10 October 2007

Snakes in the Grass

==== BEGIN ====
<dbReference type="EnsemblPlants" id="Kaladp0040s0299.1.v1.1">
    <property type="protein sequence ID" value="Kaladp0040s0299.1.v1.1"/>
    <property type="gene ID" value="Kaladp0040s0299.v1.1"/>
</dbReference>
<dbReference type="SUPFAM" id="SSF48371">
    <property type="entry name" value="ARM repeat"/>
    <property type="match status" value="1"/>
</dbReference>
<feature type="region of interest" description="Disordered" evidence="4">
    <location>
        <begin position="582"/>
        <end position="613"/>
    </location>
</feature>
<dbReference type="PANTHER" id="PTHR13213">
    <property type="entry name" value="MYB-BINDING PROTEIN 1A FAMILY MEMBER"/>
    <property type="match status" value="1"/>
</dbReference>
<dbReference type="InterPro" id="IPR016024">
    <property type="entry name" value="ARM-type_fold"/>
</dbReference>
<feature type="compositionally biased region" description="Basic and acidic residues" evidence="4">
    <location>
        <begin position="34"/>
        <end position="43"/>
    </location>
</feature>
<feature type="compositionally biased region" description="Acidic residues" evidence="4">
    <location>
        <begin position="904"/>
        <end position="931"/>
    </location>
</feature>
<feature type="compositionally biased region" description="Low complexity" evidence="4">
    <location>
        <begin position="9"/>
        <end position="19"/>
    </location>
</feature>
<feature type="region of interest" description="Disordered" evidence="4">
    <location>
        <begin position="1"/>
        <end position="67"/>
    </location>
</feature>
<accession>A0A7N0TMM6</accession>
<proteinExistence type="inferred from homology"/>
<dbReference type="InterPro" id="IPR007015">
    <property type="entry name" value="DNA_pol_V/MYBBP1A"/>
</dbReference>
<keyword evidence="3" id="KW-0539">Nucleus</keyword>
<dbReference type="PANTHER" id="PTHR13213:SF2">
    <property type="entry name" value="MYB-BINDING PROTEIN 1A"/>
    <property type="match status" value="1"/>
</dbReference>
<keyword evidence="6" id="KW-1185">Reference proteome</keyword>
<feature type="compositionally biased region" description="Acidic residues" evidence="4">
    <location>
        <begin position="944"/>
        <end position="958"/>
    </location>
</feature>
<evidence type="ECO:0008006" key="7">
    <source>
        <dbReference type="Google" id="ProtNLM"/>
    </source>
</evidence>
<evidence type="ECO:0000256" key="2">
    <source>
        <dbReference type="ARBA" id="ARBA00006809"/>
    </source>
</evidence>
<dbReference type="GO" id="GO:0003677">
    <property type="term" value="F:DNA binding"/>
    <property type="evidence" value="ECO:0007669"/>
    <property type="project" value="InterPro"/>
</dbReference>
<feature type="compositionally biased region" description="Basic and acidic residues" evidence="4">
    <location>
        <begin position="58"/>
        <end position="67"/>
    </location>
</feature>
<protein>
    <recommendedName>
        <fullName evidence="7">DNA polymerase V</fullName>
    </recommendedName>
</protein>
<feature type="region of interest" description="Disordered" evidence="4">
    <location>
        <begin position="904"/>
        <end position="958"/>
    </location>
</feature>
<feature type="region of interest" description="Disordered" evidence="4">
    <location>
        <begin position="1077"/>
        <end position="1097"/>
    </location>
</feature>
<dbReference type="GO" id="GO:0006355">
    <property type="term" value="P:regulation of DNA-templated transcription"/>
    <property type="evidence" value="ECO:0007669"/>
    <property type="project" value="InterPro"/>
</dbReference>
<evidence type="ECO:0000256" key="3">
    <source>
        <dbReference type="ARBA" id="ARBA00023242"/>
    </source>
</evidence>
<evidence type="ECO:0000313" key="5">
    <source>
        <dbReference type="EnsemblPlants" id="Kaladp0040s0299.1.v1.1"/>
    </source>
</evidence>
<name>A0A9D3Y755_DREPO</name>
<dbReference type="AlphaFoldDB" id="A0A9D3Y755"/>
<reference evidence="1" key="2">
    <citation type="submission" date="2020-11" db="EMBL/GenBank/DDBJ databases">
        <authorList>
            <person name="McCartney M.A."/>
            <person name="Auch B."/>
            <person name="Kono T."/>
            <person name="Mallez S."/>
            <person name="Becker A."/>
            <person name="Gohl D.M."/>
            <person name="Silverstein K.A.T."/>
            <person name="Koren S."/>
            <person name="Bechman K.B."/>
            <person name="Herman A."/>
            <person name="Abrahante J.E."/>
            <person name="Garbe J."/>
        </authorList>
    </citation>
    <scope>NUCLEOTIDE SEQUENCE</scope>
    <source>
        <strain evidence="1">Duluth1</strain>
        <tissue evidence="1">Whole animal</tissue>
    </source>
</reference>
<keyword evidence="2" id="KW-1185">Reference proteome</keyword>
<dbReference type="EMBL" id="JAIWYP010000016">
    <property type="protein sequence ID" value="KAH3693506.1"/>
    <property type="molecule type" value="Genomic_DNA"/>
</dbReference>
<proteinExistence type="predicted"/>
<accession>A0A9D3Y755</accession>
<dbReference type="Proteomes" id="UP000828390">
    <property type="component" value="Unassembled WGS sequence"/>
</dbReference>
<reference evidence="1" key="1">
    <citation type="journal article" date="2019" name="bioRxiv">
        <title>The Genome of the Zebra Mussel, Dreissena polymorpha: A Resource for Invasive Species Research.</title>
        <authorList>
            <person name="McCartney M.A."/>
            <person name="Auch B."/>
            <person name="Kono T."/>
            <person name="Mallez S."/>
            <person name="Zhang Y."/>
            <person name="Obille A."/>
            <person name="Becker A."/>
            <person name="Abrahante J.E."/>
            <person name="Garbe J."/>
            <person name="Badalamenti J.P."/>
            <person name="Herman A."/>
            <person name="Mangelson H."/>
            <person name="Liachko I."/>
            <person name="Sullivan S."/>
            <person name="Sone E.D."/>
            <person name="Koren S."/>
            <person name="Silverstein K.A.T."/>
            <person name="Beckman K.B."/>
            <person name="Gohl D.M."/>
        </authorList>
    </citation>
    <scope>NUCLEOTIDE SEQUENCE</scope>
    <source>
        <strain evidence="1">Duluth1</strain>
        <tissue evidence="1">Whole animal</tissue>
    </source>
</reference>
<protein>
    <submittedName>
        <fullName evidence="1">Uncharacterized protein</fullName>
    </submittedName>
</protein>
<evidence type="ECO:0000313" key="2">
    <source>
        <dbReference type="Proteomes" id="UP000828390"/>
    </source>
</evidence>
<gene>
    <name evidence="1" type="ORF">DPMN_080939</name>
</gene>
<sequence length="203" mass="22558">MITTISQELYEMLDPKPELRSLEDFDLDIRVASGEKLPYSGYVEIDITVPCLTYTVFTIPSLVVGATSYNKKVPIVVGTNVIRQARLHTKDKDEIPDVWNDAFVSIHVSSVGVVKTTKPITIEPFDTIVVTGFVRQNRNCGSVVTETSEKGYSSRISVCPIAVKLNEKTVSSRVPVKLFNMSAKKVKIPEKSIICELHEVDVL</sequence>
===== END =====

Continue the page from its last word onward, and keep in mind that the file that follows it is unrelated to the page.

For obvious reasons, you don't see a lot of reptiles on the west side of the Cascades, particularly once summer is over; grey skies and constant rain hardly are hardly ideal for an animal that can't regulate its own body temperature. Yet, as I learned this weekend, reptiles can do pretty well for themselves even during a Northwest autumn. I have had ridiculous luck this summer as far as seeing wildlife, having figuratively stumbled across blue whales, condors, and ocean sunfish (among other animals) while in California; this weekend while hiking up Spencer's Butte, the rocky monolith that looms over Eugene, I literally stumbled across not one, but two species of snake. The first was a gopher snake, a species I've never seen before, and the second was a garter snake which, while far from rare, is one of the most brightly-colored reptiles you'll ever encounter in a temperate climate. If you ever get a chance to just sit back and watch a snake go about its business, I certainly recommend it. No animal gets from place to place quite like a snake, and it never ceases to amaze me how versatile a legless animal can be. I've seen snakes climb trees, wend their way through dense leaf litter, and swim down streams, all with the same fluid motion and apparent ease. I'm sure we've all heard people wax poetic about galloping horses or soaring eagles, but for my money, nothing quite matches the fluid sinuosity of a snake's slither.

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